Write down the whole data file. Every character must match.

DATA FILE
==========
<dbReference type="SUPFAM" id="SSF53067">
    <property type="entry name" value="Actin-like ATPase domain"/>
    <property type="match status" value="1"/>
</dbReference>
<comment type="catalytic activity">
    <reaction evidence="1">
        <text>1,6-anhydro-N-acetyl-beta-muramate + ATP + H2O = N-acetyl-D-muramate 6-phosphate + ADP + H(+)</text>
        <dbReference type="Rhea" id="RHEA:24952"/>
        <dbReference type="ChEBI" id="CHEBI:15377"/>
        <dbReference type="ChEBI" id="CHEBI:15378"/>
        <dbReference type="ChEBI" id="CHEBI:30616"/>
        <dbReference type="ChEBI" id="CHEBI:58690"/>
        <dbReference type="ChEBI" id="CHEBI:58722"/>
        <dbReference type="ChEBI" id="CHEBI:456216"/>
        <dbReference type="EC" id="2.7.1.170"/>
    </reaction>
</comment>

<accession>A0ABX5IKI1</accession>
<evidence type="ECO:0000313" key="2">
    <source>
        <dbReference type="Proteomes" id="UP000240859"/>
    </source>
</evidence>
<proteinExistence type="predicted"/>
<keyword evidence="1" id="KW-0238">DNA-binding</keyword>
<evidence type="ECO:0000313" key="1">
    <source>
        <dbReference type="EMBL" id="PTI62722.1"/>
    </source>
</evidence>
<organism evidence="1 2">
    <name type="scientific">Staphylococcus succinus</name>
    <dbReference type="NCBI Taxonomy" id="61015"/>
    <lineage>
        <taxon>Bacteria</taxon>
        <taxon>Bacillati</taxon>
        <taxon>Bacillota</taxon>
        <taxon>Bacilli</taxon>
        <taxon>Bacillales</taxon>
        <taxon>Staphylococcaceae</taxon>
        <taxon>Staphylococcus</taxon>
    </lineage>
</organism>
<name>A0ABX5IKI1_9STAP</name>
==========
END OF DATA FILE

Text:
<dbReference type="SUPFAM" id="SSF53067">
    <property type="entry name" value="Actin-like ATPase domain"/>
    <property type="match status" value="1"/>
</dbReference>
<comment type="catalytic activity">
    <reaction evidence="1">
        <text>1,6-anhydro-N-acetyl-beta-muramate + ATP + H2O = N-acetyl-D-muramate 6-phosphate + ADP + H(+)</text>
        <dbReference type="Rhea" id="RHEA:24952"/>
        <dbReference type="ChEBI" id="CHEBI:15377"/>
        <dbReference type="ChEBI" id="CHEBI:15378"/>
        <dbReference type="ChEBI" id="CHEBI:30616"/>
        <dbReference type="ChEBI" id="CHEBI:58690"/>
        <dbReference type="ChEBI" id="CHEBI:58722"/>
        <dbReference type="ChEBI" id="CHEBI:456216"/>
        <dbReference type="EC" id="2.7.1.170"/>
    </reaction>
</comment>

<accession>A0ABX5IKI1</accession>
<evidence type="ECO:0000313" key="2">
    <source>
        <dbReference type="Proteomes" id="UP000240859"/>
    </source>
</evidence>
<proteinExistence type="predicted"/>
<keyword evidence="1" id="KW-0238">DNA-binding</keyword>
<evidence type="ECO:0000313" key="1">
    <source>
        <dbReference type="EMBL" id="PTI62722.1"/>
    </source>
</evidence>
<organism evidence="1 2">
    <name type="scientific">Staphylococcus succinus</name>
    <dbReference type="NCBI Taxonomy" id="61015"/>
    <lineage>
        <taxon>Bacteria</taxon>
        <taxon>Bacillati</taxon>
        <taxon>Bacillota</taxon>
        <taxon>Bacilli</taxon>
        <taxon>Bacillales</taxon>
        <taxon>Staphylococcaceae</taxon>
        <taxon>Staphylococcus</taxon>
    </lineage>
</organism>
<name>A0ABX5IKI1_9STAP</name>